First PM in a company! I have not done it, nor have anyone in close network to have a good understanding. My guess is that they have to establish right roles/responsibilities on what to carve out from the CEO. Perhaps focused on scaling up product for next million users (or take on next set of enteprise clients), or execution focsed. Do take this with a grain of salt as I am guessing based on when should a CEO hire their first PM.
Misconception: B2B is about selling to businesses and so the end UI/UX is not as important.
In reality, the end user is always a person and there are people that are looking at easy products to use and making the decision to buy from you. The easier your product makes their job, the more inclined they will be to get your products. This applies for products as well as product operations - easy on-boarding, solid customer support and focus on data and reporting as possible.
I'm a fan of pairing. Often times Engineering works so closely with product, it is easy enough to sit more closely with your product partner and work through problems together. Ask questions and learn while on the job. If and when you get comfortable enough, start to volunteer to take on different tasks. I've worked with engineers who pair with me in writing requirements, buidling out tickets, reviewing designs, conducting user research. With this, you can now speak to first hand experiences and learnings within your existing company or any new ones you may be looking to move into.
The two disciplines are very different, despite some intersections on go-to-market, outbound communications, and occasional blurred lines between the roles in some companies regarding strategy and customer requirements. Early on in my career I had the opportunity to simultaneously work in both functions and experience them. Product Management has very broad scope and deals directly with technology. Ultimately, for me, building (or fixing) products felt most rewarding. :)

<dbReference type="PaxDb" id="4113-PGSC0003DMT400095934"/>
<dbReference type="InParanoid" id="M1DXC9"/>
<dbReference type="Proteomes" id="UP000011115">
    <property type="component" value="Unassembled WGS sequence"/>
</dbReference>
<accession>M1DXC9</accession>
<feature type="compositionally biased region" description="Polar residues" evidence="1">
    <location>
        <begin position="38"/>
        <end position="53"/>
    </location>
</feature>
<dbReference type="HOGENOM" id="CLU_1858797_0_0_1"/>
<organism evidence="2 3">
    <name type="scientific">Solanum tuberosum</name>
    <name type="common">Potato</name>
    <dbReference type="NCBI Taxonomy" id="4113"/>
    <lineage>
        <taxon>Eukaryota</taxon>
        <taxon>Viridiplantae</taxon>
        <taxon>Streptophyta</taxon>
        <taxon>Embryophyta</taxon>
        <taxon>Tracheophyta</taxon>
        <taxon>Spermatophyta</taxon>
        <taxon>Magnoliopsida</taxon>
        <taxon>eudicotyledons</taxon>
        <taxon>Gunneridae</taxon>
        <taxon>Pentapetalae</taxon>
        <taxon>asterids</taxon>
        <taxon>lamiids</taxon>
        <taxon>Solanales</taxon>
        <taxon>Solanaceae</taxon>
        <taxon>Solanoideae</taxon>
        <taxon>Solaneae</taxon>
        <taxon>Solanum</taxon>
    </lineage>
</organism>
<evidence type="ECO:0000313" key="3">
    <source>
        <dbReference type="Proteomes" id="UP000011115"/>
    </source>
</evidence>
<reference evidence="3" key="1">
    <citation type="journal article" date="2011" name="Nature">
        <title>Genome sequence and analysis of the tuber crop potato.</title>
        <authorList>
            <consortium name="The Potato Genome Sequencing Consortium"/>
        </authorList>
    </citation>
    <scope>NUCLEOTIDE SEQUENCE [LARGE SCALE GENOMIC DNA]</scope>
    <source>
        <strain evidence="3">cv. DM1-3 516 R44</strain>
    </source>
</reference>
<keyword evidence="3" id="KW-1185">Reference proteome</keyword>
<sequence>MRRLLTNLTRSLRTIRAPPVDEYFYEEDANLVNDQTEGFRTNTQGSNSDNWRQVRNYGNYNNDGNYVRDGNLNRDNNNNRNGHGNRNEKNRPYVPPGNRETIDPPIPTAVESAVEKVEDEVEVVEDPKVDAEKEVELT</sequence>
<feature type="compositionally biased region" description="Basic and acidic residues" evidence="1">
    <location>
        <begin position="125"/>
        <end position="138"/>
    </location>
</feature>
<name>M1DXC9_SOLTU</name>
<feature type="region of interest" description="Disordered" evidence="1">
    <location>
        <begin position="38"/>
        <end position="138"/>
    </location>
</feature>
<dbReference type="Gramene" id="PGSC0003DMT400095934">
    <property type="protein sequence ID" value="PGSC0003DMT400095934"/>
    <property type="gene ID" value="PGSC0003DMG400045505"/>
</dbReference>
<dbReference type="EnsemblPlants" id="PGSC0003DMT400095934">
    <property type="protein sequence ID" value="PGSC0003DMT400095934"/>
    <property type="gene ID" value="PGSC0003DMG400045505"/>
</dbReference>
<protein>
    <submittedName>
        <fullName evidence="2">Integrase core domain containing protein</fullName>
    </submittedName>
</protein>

The biggest mistake I will mention here is not getting stakeholder buy-in. A lot of times we make assumptions about what people want and do not take the time ahead of to understand needs. Speak to those needs and share any constraints. Work to bring alignment across stakeholders. In the end, stakeholders lose trust in the product manager because they do not feel seen or heard. It is important that pre-work is done ahead of time so that when roadmaps are being presented, nothing comes as a surprise.
I'd love to answer this in a slightly different way: The single most important skill, that cannot be rated highly enough is Communication. Many other soft skills are fundamentally still rooted in or are dependent on communication.
Nuanced aspects of communication also matter: